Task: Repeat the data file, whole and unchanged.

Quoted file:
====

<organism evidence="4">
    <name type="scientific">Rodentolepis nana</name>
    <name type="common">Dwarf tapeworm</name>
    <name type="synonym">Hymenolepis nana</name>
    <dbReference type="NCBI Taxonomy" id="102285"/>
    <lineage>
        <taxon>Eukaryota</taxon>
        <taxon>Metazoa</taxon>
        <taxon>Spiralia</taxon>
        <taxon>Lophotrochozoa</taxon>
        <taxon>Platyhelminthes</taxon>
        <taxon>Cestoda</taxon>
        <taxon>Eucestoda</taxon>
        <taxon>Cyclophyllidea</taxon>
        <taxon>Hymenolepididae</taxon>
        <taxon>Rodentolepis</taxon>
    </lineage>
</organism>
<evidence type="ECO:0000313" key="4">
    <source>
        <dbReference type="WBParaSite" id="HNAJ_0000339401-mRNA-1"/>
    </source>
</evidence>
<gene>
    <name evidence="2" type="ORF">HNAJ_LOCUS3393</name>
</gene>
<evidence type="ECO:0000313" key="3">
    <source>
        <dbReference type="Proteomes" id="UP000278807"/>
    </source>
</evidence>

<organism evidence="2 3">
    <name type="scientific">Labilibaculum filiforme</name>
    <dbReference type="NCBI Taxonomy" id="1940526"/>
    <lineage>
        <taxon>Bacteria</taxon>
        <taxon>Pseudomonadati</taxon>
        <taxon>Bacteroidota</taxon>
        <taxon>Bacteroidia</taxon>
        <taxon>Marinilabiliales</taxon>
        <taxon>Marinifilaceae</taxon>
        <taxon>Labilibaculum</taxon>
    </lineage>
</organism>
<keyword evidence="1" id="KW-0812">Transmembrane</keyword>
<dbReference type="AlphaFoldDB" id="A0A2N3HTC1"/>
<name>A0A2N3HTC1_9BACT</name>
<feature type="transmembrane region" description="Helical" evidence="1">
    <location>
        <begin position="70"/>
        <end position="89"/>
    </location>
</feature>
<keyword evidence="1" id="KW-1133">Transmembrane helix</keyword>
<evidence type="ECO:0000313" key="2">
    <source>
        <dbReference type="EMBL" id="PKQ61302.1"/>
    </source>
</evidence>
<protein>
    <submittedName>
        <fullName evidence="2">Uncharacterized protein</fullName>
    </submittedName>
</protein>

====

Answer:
<organism evidence="4">
    <name type="scientific">Rodentolepis nana</name>
    <name type="common">Dwarf tapeworm</name>
    <name type="synonym">Hymenolepis nana</name>
    <dbReference type="NCBI Taxonomy" id="102285"/>
    <lineage>
        <taxon>Eukaryota</taxon>
        <taxon>Metazoa</taxon>
        <taxon>Spiralia</taxon>
        <taxon>Lophotrochozoa</taxon>
        <taxon>Platyhelminthes</taxon>
        <taxon>Cestoda</taxon>
        <taxon>Eucestoda</taxon>
        <taxon>Cyclophyllidea</taxon>
        <taxon>Hymenolepididae</taxon>
        <taxon>Rodentolepis</taxon>
    </lineage>
</organism>
<evidence type="ECO:0000313" key="4">
    <source>
        <dbReference type="WBParaSite" id="HNAJ_0000339401-mRNA-1"/>
    </source>
</evidence>
<gene>
    <name evidence="2" type="ORF">HNAJ_LOCUS3393</name>
</gene>
<evidence type="ECO:0000313" key="3">
    <source>
        <dbReference type="Proteomes" id="UP000278807"/>
    </source>
</evidence>

<organism evidence="2 3">
    <name type="scientific">Labilibaculum filiforme</name>
    <dbReference type="NCBI Taxonomy" id="1940526"/>
    <lineage>
        <taxon>Bacteria</taxon>
        <taxon>Pseudomonadati</taxon>
        <taxon>Bacteroidota</taxon>
        <taxon>Bacteroidia</taxon>
        <taxon>Marinilabiliales</taxon>
        <taxon>Marinifilaceae</taxon>
        <taxon>Labilibaculum</taxon>
    </lineage>
</organism>
<keyword evidence="1" id="KW-0812">Transmembrane</keyword>
<dbReference type="AlphaFoldDB" id="A0A2N3HTC1"/>
<name>A0A2N3HTC1_9BACT</name>
<feature type="transmembrane region" description="Helical" evidence="1">
    <location>
        <begin position="70"/>
        <end position="89"/>
    </location>
</feature>
<keyword evidence="1" id="KW-1133">Transmembrane helix</keyword>
<evidence type="ECO:0000313" key="2">
    <source>
        <dbReference type="EMBL" id="PKQ61302.1"/>
    </source>
</evidence>
<protein>
    <submittedName>
        <fullName evidence="2">Uncharacterized protein</fullName>
    </submittedName>
</protein>